The Replevin Surety Bond focuses on ownership disagreement of personal property between the defendant and the plaintiff in court. The three parties of this bond include the obligee, the principal, and the surety company. The obligee is the court that is requiring the principal to be bonded. The principal must be bonded in order to proceed with the court case. The surety company is the party that underwrites and ensures the bond.
What is a Replevin Surety Bond and what does it do?
When determining the ownership of personal property, a Replevin Surety Bond is put in place. Before the court hearing takes place, the bond allows the plaintiff to take ownership of the personal property in question.
If the court rules in favor of the defendant, then the bond will guarantee the plaintiff will return the property to the defendant. However, if the plaintiff does not return the property in original condition, a claim can be filed against the bond by the defendant.
The surety bond is an agreement between the three parties that the principal will act accordingly with the bond requirements. If the principal acts fraudulently or fails to abide by the bond requirements, then the surety company will cover the claim filed against the bond.
Obligee and Bonding Requirements
As stated before, the court requires the plaintiff to be bonded to ensure the plaintiff does not act against the bonding requirements. The principal should be informed on all requirements before applying for a bond. If the principal acts against the bond and a claim is filed, then the surety company will pay for all paid claims, which the principal must then pay back to the surety.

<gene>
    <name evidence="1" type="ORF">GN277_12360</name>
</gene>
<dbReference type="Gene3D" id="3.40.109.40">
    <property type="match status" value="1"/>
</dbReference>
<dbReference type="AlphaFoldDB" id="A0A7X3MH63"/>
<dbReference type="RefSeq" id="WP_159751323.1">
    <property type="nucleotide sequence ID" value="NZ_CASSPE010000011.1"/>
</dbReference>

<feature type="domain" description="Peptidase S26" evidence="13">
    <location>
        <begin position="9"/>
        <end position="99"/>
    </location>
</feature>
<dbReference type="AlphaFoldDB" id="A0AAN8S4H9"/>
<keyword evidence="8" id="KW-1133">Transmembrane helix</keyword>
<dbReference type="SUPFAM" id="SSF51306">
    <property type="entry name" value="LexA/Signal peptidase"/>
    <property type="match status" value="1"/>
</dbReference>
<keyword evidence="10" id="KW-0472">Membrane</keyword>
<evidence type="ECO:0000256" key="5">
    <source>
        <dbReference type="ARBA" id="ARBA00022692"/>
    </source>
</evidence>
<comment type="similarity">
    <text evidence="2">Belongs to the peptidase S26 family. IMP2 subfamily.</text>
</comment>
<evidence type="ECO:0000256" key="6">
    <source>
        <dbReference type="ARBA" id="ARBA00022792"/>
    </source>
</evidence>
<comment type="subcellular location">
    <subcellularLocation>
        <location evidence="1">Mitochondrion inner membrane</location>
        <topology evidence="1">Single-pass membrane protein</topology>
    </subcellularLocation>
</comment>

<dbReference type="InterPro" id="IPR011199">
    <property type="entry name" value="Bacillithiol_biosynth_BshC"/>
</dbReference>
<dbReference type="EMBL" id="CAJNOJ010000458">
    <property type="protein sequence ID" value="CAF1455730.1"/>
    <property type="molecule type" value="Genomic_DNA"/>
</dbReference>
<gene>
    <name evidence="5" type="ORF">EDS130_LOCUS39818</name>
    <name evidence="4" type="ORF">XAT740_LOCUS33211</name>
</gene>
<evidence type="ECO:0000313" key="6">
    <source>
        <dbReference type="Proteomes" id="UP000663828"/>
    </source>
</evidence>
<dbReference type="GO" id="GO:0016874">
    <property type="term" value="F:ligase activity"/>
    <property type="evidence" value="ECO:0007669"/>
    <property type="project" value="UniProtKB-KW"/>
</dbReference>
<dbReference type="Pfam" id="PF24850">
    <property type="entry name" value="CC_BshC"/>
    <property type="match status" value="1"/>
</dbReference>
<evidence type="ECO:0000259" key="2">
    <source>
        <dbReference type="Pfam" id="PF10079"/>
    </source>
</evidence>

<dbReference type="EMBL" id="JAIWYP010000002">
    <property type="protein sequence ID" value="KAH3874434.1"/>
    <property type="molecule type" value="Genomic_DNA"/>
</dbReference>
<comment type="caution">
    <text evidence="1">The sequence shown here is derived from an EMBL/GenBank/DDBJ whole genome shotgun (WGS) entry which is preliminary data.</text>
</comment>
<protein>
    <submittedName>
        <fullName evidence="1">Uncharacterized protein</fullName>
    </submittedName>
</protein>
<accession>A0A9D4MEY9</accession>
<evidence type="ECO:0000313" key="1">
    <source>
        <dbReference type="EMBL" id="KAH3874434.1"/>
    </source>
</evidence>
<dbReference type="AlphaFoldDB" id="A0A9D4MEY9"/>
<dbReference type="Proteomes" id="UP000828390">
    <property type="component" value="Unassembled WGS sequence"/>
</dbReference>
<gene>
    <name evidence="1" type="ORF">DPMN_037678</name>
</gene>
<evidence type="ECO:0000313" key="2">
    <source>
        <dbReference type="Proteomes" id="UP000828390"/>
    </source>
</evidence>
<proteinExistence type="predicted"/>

Bond Amount and Bond Cost
The cost for the bond is also referred to as the bond premium. The bond premium is the one cost that the surety company sets. All other fees that are related to the bond are set by the obligee. The bond premium is only a small percentage of the bond amount.
The bond amount is set by the obligee, not the surety company. The judge will set the bond amount based on the specific court case. The bond amount is the amount of coverage the surety company will pay out to the party harmed if a claim is filed against the bond. Usually, the bond amount must cover double the value of the property in question.